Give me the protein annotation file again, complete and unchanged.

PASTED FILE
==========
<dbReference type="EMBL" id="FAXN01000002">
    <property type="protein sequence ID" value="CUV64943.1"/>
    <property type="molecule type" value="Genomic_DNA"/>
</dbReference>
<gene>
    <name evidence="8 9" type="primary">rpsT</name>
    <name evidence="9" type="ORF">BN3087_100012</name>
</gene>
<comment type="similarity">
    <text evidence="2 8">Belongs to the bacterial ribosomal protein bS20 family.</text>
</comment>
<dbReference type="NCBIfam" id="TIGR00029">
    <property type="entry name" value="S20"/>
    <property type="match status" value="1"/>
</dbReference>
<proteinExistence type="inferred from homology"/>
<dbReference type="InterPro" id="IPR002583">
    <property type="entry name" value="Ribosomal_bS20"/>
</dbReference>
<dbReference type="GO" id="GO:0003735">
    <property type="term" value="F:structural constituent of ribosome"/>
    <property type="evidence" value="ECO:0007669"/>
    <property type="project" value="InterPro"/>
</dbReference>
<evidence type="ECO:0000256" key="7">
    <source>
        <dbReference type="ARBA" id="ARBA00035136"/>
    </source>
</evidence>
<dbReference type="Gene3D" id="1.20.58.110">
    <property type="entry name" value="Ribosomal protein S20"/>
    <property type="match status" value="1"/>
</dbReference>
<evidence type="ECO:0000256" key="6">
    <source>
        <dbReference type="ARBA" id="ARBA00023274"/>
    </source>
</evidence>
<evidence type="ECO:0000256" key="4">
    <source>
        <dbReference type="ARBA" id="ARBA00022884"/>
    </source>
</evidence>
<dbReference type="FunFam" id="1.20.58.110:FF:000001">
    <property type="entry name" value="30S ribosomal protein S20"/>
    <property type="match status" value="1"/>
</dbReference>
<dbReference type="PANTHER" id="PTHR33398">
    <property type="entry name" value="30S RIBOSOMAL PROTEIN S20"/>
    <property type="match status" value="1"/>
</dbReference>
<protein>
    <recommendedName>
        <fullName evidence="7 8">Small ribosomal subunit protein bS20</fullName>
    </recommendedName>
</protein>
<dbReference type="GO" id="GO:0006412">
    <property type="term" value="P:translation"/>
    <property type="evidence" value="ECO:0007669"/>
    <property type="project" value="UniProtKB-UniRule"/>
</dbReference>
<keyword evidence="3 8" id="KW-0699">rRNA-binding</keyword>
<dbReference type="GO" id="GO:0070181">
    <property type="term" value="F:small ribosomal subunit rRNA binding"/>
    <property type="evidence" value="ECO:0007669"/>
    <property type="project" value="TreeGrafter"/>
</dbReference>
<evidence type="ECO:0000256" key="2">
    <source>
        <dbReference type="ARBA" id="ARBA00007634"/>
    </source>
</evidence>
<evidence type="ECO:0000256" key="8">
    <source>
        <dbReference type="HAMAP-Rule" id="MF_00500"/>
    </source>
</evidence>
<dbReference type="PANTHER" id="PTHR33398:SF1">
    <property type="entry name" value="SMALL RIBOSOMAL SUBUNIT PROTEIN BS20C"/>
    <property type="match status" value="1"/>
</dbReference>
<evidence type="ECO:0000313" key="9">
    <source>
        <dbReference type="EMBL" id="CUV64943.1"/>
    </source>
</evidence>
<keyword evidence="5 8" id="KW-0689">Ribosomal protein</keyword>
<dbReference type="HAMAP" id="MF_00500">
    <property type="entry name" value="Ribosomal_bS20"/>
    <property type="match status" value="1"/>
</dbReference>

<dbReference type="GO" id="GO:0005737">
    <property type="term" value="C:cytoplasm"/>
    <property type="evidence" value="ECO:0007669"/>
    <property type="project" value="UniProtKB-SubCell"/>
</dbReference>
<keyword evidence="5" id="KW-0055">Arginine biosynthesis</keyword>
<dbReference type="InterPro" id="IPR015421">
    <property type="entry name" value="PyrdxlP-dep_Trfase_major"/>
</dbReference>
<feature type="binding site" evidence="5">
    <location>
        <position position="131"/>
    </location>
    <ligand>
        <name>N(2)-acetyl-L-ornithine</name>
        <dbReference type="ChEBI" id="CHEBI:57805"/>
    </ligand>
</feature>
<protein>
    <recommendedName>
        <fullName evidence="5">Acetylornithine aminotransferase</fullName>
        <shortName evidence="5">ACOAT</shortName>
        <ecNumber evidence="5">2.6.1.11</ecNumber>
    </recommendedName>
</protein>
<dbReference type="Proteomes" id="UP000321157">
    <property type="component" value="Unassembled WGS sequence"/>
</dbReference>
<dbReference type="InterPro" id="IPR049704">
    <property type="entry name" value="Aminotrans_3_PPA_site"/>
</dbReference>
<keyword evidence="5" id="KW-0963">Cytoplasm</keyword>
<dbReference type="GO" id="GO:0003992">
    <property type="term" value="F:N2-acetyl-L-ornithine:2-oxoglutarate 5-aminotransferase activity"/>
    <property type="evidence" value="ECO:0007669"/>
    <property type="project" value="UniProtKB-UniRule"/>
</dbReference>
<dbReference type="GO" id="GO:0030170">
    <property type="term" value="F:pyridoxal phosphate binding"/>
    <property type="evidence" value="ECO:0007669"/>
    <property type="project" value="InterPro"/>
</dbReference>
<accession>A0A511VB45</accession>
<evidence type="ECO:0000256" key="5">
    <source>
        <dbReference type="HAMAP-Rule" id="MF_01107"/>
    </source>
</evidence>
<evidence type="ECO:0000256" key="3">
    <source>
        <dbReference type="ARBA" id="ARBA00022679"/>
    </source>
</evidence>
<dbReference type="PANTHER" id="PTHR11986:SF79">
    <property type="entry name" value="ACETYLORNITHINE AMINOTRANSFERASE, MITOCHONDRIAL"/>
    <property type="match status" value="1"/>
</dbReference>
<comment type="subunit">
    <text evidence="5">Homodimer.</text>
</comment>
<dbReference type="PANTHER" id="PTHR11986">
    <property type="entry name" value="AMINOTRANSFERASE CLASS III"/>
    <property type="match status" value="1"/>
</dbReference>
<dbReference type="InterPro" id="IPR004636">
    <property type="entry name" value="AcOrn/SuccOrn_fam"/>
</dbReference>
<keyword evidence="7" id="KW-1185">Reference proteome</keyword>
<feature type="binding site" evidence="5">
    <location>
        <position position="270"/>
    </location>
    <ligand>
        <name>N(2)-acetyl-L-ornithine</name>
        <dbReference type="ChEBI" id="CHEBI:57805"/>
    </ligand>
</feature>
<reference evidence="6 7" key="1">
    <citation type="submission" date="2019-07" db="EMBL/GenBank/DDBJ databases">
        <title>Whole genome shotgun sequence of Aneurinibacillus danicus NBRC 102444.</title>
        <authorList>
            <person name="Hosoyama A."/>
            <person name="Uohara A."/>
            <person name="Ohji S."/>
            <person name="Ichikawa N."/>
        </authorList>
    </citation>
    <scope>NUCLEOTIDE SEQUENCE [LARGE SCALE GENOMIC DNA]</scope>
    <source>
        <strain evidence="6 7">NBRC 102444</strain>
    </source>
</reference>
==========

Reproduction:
<dbReference type="EMBL" id="FAXN01000002">
    <property type="protein sequence ID" value="CUV64943.1"/>
    <property type="molecule type" value="Genomic_DNA"/>
</dbReference>
<gene>
    <name evidence="8 9" type="primary">rpsT</name>
    <name evidence="9" type="ORF">BN3087_100012</name>
</gene>
<comment type="similarity">
    <text evidence="2 8">Belongs to the bacterial ribosomal protein bS20 family.</text>
</comment>
<dbReference type="NCBIfam" id="TIGR00029">
    <property type="entry name" value="S20"/>
    <property type="match status" value="1"/>
</dbReference>
<proteinExistence type="inferred from homology"/>
<dbReference type="InterPro" id="IPR002583">
    <property type="entry name" value="Ribosomal_bS20"/>
</dbReference>
<dbReference type="GO" id="GO:0003735">
    <property type="term" value="F:structural constituent of ribosome"/>
    <property type="evidence" value="ECO:0007669"/>
    <property type="project" value="InterPro"/>
</dbReference>
<evidence type="ECO:0000256" key="7">
    <source>
        <dbReference type="ARBA" id="ARBA00035136"/>
    </source>
</evidence>
<dbReference type="Gene3D" id="1.20.58.110">
    <property type="entry name" value="Ribosomal protein S20"/>
    <property type="match status" value="1"/>
</dbReference>
<evidence type="ECO:0000256" key="6">
    <source>
        <dbReference type="ARBA" id="ARBA00023274"/>
    </source>
</evidence>
<evidence type="ECO:0000256" key="4">
    <source>
        <dbReference type="ARBA" id="ARBA00022884"/>
    </source>
</evidence>
<dbReference type="FunFam" id="1.20.58.110:FF:000001">
    <property type="entry name" value="30S ribosomal protein S20"/>
    <property type="match status" value="1"/>
</dbReference>
<dbReference type="PANTHER" id="PTHR33398">
    <property type="entry name" value="30S RIBOSOMAL PROTEIN S20"/>
    <property type="match status" value="1"/>
</dbReference>
<protein>
    <recommendedName>
        <fullName evidence="7 8">Small ribosomal subunit protein bS20</fullName>
    </recommendedName>
</protein>
<dbReference type="GO" id="GO:0006412">
    <property type="term" value="P:translation"/>
    <property type="evidence" value="ECO:0007669"/>
    <property type="project" value="UniProtKB-UniRule"/>
</dbReference>
<keyword evidence="3 8" id="KW-0699">rRNA-binding</keyword>
<dbReference type="GO" id="GO:0070181">
    <property type="term" value="F:small ribosomal subunit rRNA binding"/>
    <property type="evidence" value="ECO:0007669"/>
    <property type="project" value="TreeGrafter"/>
</dbReference>
<evidence type="ECO:0000256" key="2">
    <source>
        <dbReference type="ARBA" id="ARBA00007634"/>
    </source>
</evidence>
<evidence type="ECO:0000256" key="8">
    <source>
        <dbReference type="HAMAP-Rule" id="MF_00500"/>
    </source>
</evidence>
<dbReference type="PANTHER" id="PTHR33398:SF1">
    <property type="entry name" value="SMALL RIBOSOMAL SUBUNIT PROTEIN BS20C"/>
    <property type="match status" value="1"/>
</dbReference>
<evidence type="ECO:0000313" key="9">
    <source>
        <dbReference type="EMBL" id="CUV64943.1"/>
    </source>
</evidence>
<keyword evidence="5 8" id="KW-0689">Ribosomal protein</keyword>
<dbReference type="HAMAP" id="MF_00500">
    <property type="entry name" value="Ribosomal_bS20"/>
    <property type="match status" value="1"/>
</dbReference>

<dbReference type="GO" id="GO:0005737">
    <property type="term" value="C:cytoplasm"/>
    <property type="evidence" value="ECO:0007669"/>
    <property type="project" value="UniProtKB-SubCell"/>
</dbReference>
<keyword evidence="5" id="KW-0055">Arginine biosynthesis</keyword>
<dbReference type="InterPro" id="IPR015421">
    <property type="entry name" value="PyrdxlP-dep_Trfase_major"/>
</dbReference>
<feature type="binding site" evidence="5">
    <location>
        <position position="131"/>
    </location>
    <ligand>
        <name>N(2)-acetyl-L-ornithine</name>
        <dbReference type="ChEBI" id="CHEBI:57805"/>
    </ligand>
</feature>
<protein>
    <recommendedName>
        <fullName evidence="5">Acetylornithine aminotransferase</fullName>
        <shortName evidence="5">ACOAT</shortName>
        <ecNumber evidence="5">2.6.1.11</ecNumber>
    </recommendedName>
</protein>
<dbReference type="Proteomes" id="UP000321157">
    <property type="component" value="Unassembled WGS sequence"/>
</dbReference>
<dbReference type="InterPro" id="IPR049704">
    <property type="entry name" value="Aminotrans_3_PPA_site"/>
</dbReference>
<keyword evidence="5" id="KW-0963">Cytoplasm</keyword>
<dbReference type="GO" id="GO:0003992">
    <property type="term" value="F:N2-acetyl-L-ornithine:2-oxoglutarate 5-aminotransferase activity"/>
    <property type="evidence" value="ECO:0007669"/>
    <property type="project" value="UniProtKB-UniRule"/>
</dbReference>
<dbReference type="GO" id="GO:0030170">
    <property type="term" value="F:pyridoxal phosphate binding"/>
    <property type="evidence" value="ECO:0007669"/>
    <property type="project" value="InterPro"/>
</dbReference>
<accession>A0A511VB45</accession>
<evidence type="ECO:0000256" key="5">
    <source>
        <dbReference type="HAMAP-Rule" id="MF_01107"/>
    </source>
</evidence>
<evidence type="ECO:0000256" key="3">
    <source>
        <dbReference type="ARBA" id="ARBA00022679"/>
    </source>
</evidence>
<dbReference type="PANTHER" id="PTHR11986:SF79">
    <property type="entry name" value="ACETYLORNITHINE AMINOTRANSFERASE, MITOCHONDRIAL"/>
    <property type="match status" value="1"/>
</dbReference>
<comment type="subunit">
    <text evidence="5">Homodimer.</text>
</comment>
<dbReference type="PANTHER" id="PTHR11986">
    <property type="entry name" value="AMINOTRANSFERASE CLASS III"/>
    <property type="match status" value="1"/>
</dbReference>
<dbReference type="InterPro" id="IPR004636">
    <property type="entry name" value="AcOrn/SuccOrn_fam"/>
</dbReference>
<keyword evidence="7" id="KW-1185">Reference proteome</keyword>
<feature type="binding site" evidence="5">
    <location>
        <position position="270"/>
    </location>
    <ligand>
        <name>N(2)-acetyl-L-ornithine</name>
        <dbReference type="ChEBI" id="CHEBI:57805"/>
    </ligand>
</feature>
<reference evidence="6 7" key="1">
    <citation type="submission" date="2019-07" db="EMBL/GenBank/DDBJ databases">
        <title>Whole genome shotgun sequence of Aneurinibacillus danicus NBRC 102444.</title>
        <authorList>
            <person name="Hosoyama A."/>
            <person name="Uohara A."/>
            <person name="Ohji S."/>
            <person name="Ichikawa N."/>
        </authorList>
    </citation>
    <scope>NUCLEOTIDE SEQUENCE [LARGE SCALE GENOMIC DNA]</scope>
    <source>
        <strain evidence="6 7">NBRC 102444</strain>
    </source>
</reference>